CHRISTINA ZWEIG NIEHUES, from page 1 fast-growth (92 percent) and Best Firms To Work For Award recipients (83 percent) were more likely to have an HR department than the overall sample (70 percent). Here are a few other areas where best performing firms stood out: ❚ ❚ Bonuses. It’s no surprise successful firms spent more on bonuses last year – a whopping $15,019 per full-time employee at very high profit firms, $9,288 at fast-growth firms, and $7,730 in the general population. ❚ ❚ Chargeability. Although chargeability rates were similar, fast-growth and very high profit firms were less likely to have a gap between actual chargeability and chargeability goals – just 1 percent at very high profit firms, 1.6 percent at fast-growth firms, and double that (3.2 percent) among all firms surveyed. ❚ ❚ Young principals. Very high profit firms were also more likely to have younger principals – 11 percent falling into the 30-39 year old range – just 4 percent of principals at fast-growth and all other firms fell into this age range. Knowing your firm’s numbers and having some benchmarks is absolutely vital for success (in any area), but make sure when comparing your firm to the industry that you are looking at the full range of data available and choosing the best possible benchmark for your firm’s goals. CHRISTINA ZWEIG NIEHUES is Zweig Group’s director of research and e-commerce. She can be reached at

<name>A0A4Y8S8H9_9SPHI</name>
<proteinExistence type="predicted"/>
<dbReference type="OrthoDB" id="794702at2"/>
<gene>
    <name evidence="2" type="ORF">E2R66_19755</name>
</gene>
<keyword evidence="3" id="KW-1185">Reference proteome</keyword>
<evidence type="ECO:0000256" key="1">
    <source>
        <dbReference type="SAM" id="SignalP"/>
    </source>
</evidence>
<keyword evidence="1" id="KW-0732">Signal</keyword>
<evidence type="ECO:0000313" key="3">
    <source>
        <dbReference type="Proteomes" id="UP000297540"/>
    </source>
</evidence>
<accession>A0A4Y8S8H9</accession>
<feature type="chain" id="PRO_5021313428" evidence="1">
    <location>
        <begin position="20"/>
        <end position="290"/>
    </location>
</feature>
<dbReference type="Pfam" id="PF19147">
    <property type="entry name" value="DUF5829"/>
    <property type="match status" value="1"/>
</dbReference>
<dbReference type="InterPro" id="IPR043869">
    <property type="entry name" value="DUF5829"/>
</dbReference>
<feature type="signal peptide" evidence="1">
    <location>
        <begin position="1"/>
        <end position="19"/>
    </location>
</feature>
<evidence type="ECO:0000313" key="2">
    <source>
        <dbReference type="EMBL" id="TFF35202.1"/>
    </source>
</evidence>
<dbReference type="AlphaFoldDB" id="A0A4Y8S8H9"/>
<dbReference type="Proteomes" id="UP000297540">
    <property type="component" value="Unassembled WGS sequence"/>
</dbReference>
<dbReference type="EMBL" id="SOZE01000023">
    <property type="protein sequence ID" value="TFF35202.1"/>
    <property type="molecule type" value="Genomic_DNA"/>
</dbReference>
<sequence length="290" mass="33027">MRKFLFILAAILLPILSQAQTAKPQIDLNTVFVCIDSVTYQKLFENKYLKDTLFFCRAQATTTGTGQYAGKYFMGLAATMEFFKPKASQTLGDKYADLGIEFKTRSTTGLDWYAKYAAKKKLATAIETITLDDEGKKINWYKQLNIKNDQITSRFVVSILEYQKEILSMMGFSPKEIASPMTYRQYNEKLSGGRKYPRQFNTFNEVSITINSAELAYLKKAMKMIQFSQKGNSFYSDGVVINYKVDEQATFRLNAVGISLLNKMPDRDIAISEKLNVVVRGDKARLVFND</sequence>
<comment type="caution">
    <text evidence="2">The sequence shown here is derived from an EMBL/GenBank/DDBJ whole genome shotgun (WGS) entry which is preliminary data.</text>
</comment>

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Email: Online: Twitter: Facebook: Published continuously since 1992 by Zweig Group, Fayetteville, Arkansas, USA. ISSN 1068-1310. Issued weekly (48 issues/year) $250 for one-year print subscription; free electronic subscription at © Copyright 2020, Zweig Group. All rights reserved.

2020 BEST PERFORMING FIRMS IN THE AEC INDUSTRY REPORT How do the most successful AEC firms do business? How do firms that excel in growth, financial performance, profitability, excellent workplaces, or marketing stand out from the rest? Find out with the 2020 Best Performing Firms in the AEC Industry Report. Click here to learn more.

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Stable and competitive

D esign firms in the process of renewing their professional liability insurance programs will find the marketplace generally stable and competitive even with the enduring uncertainty created by the COVID-19 pandemic. Design firms in the process of renewing their professional liability insurance will find the marketplace generally stable and competitive, even amid uncertainty created by COVID-19.

Meanwhile, many AEC professional liability underwriters generally are adopting targeted approaches to rate adjustments, focusing rate decisions on a design firm’s disciplines and project mix, as well as certain geographic regions associated with worsening claims experience or higher risk. Insurers also are carefully monitoring evolving and expanding exposures surrounding the COVID-19 “In this environment, design firms need to remain vigilant about their risk management measures, including practicing sound contract hygiene.”